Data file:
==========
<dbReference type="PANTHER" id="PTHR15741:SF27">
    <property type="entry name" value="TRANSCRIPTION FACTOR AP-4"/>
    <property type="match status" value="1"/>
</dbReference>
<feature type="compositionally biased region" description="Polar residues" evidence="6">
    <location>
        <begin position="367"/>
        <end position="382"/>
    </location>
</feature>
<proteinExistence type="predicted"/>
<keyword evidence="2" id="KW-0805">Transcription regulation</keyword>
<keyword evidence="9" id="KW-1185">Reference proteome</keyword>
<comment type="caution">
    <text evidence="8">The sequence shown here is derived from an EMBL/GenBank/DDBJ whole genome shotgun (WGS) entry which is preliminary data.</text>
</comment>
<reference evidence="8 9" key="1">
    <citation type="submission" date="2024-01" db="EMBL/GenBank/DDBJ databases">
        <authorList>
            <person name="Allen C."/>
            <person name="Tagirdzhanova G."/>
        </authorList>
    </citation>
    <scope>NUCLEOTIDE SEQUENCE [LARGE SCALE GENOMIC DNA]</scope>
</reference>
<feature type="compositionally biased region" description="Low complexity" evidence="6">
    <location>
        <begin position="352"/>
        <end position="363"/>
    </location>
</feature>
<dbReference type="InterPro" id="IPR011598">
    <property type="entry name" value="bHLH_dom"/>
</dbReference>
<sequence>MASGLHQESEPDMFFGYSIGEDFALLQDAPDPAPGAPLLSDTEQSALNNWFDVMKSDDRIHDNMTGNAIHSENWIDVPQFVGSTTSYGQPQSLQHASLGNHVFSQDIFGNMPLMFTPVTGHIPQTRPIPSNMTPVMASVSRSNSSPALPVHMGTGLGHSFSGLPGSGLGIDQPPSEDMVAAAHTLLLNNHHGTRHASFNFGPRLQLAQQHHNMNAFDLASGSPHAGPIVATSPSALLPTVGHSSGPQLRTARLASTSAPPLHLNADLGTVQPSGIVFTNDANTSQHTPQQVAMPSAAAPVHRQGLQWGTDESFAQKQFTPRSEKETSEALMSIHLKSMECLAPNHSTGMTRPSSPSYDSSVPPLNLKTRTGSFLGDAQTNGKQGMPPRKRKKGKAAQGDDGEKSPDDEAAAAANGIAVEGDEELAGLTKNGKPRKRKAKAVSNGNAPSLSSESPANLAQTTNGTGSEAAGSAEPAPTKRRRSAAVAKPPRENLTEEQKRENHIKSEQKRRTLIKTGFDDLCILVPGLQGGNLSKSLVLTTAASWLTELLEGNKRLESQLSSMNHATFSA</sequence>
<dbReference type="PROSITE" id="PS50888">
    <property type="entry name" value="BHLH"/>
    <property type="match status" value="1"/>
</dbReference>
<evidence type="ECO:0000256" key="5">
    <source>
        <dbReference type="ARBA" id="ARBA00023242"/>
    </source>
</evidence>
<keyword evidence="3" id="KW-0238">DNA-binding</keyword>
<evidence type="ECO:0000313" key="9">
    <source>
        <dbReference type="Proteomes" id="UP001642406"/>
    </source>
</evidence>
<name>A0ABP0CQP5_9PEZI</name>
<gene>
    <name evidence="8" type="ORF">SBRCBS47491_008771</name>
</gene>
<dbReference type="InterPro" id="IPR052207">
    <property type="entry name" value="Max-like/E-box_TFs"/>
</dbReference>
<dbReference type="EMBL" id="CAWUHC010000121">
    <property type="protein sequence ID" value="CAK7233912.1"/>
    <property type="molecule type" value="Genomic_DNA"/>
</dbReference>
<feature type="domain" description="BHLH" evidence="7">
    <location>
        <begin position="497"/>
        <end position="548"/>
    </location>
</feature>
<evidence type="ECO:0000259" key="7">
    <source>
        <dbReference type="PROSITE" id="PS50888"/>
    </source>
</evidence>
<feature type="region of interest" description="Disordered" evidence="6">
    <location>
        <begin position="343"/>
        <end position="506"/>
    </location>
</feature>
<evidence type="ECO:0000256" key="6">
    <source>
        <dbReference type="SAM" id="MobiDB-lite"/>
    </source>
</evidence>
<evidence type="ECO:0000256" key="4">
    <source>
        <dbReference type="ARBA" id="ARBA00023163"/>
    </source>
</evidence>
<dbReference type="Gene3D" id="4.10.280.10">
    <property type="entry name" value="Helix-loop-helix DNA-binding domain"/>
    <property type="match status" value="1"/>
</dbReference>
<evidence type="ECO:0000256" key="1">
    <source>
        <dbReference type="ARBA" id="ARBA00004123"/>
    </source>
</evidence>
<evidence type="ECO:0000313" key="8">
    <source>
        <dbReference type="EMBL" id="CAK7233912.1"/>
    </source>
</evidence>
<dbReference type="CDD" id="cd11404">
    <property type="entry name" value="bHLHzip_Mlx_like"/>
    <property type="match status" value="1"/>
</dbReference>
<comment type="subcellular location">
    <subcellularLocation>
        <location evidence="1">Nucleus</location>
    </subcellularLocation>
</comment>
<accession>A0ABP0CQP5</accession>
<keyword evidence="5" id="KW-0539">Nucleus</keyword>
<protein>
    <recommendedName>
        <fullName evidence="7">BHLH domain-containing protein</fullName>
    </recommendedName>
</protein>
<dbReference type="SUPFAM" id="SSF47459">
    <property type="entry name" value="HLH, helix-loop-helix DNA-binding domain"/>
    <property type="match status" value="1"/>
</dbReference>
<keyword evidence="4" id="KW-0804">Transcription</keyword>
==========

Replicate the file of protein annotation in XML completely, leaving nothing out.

<dbReference type="PANTHER" id="PTHR15741:SF27">
    <property type="entry name" value="TRANSCRIPTION FACTOR AP-4"/>
    <property type="match status" value="1"/>
</dbReference>
<feature type="compositionally biased region" description="Polar residues" evidence="6">
    <location>
        <begin position="367"/>
        <end position="382"/>
    </location>
</feature>
<proteinExistence type="predicted"/>
<keyword evidence="2" id="KW-0805">Transcription regulation</keyword>
<keyword evidence="9" id="KW-1185">Reference proteome</keyword>
<comment type="caution">
    <text evidence="8">The sequence shown here is derived from an EMBL/GenBank/DDBJ whole genome shotgun (WGS) entry which is preliminary data.</text>
</comment>
<reference evidence="8 9" key="1">
    <citation type="submission" date="2024-01" db="EMBL/GenBank/DDBJ databases">
        <authorList>
            <person name="Allen C."/>
            <person name="Tagirdzhanova G."/>
        </authorList>
    </citation>
    <scope>NUCLEOTIDE SEQUENCE [LARGE SCALE GENOMIC DNA]</scope>
</reference>
<feature type="compositionally biased region" description="Low complexity" evidence="6">
    <location>
        <begin position="352"/>
        <end position="363"/>
    </location>
</feature>
<dbReference type="InterPro" id="IPR011598">
    <property type="entry name" value="bHLH_dom"/>
</dbReference>
<sequence>MASGLHQESEPDMFFGYSIGEDFALLQDAPDPAPGAPLLSDTEQSALNNWFDVMKSDDRIHDNMTGNAIHSENWIDVPQFVGSTTSYGQPQSLQHASLGNHVFSQDIFGNMPLMFTPVTGHIPQTRPIPSNMTPVMASVSRSNSSPALPVHMGTGLGHSFSGLPGSGLGIDQPPSEDMVAAAHTLLLNNHHGTRHASFNFGPRLQLAQQHHNMNAFDLASGSPHAGPIVATSPSALLPTVGHSSGPQLRTARLASTSAPPLHLNADLGTVQPSGIVFTNDANTSQHTPQQVAMPSAAAPVHRQGLQWGTDESFAQKQFTPRSEKETSEALMSIHLKSMECLAPNHSTGMTRPSSPSYDSSVPPLNLKTRTGSFLGDAQTNGKQGMPPRKRKKGKAAQGDDGEKSPDDEAAAAANGIAVEGDEELAGLTKNGKPRKRKAKAVSNGNAPSLSSESPANLAQTTNGTGSEAAGSAEPAPTKRRRSAAVAKPPRENLTEEQKRENHIKSEQKRRTLIKTGFDDLCILVPGLQGGNLSKSLVLTTAASWLTELLEGNKRLESQLSSMNHATFSA</sequence>
<dbReference type="PROSITE" id="PS50888">
    <property type="entry name" value="BHLH"/>
    <property type="match status" value="1"/>
</dbReference>
<evidence type="ECO:0000256" key="5">
    <source>
        <dbReference type="ARBA" id="ARBA00023242"/>
    </source>
</evidence>
<keyword evidence="3" id="KW-0238">DNA-binding</keyword>
<evidence type="ECO:0000313" key="9">
    <source>
        <dbReference type="Proteomes" id="UP001642406"/>
    </source>
</evidence>
<name>A0ABP0CQP5_9PEZI</name>
<gene>
    <name evidence="8" type="ORF">SBRCBS47491_008771</name>
</gene>
<dbReference type="InterPro" id="IPR052207">
    <property type="entry name" value="Max-like/E-box_TFs"/>
</dbReference>
<dbReference type="EMBL" id="CAWUHC010000121">
    <property type="protein sequence ID" value="CAK7233912.1"/>
    <property type="molecule type" value="Genomic_DNA"/>
</dbReference>
<feature type="domain" description="BHLH" evidence="7">
    <location>
        <begin position="497"/>
        <end position="548"/>
    </location>
</feature>
<evidence type="ECO:0000259" key="7">
    <source>
        <dbReference type="PROSITE" id="PS50888"/>
    </source>
</evidence>
<feature type="region of interest" description="Disordered" evidence="6">
    <location>
        <begin position="343"/>
        <end position="506"/>
    </location>
</feature>
<evidence type="ECO:0000256" key="6">
    <source>
        <dbReference type="SAM" id="MobiDB-lite"/>
    </source>
</evidence>
<evidence type="ECO:0000256" key="4">
    <source>
        <dbReference type="ARBA" id="ARBA00023163"/>
    </source>
</evidence>
<dbReference type="Gene3D" id="4.10.280.10">
    <property type="entry name" value="Helix-loop-helix DNA-binding domain"/>
    <property type="match status" value="1"/>
</dbReference>
<evidence type="ECO:0000256" key="1">
    <source>
        <dbReference type="ARBA" id="ARBA00004123"/>
    </source>
</evidence>
<evidence type="ECO:0000313" key="8">
    <source>
        <dbReference type="EMBL" id="CAK7233912.1"/>
    </source>
</evidence>
<dbReference type="CDD" id="cd11404">
    <property type="entry name" value="bHLHzip_Mlx_like"/>
    <property type="match status" value="1"/>
</dbReference>
<comment type="subcellular location">
    <subcellularLocation>
        <location evidence="1">Nucleus</location>
    </subcellularLocation>
</comment>
<accession>A0ABP0CQP5</accession>
<keyword evidence="5" id="KW-0539">Nucleus</keyword>
<protein>
    <recommendedName>
        <fullName evidence="7">BHLH domain-containing protein</fullName>
    </recommendedName>
</protein>
<dbReference type="SUPFAM" id="SSF47459">
    <property type="entry name" value="HLH, helix-loop-helix DNA-binding domain"/>
    <property type="match status" value="1"/>
</dbReference>
<keyword evidence="4" id="KW-0804">Transcription</keyword>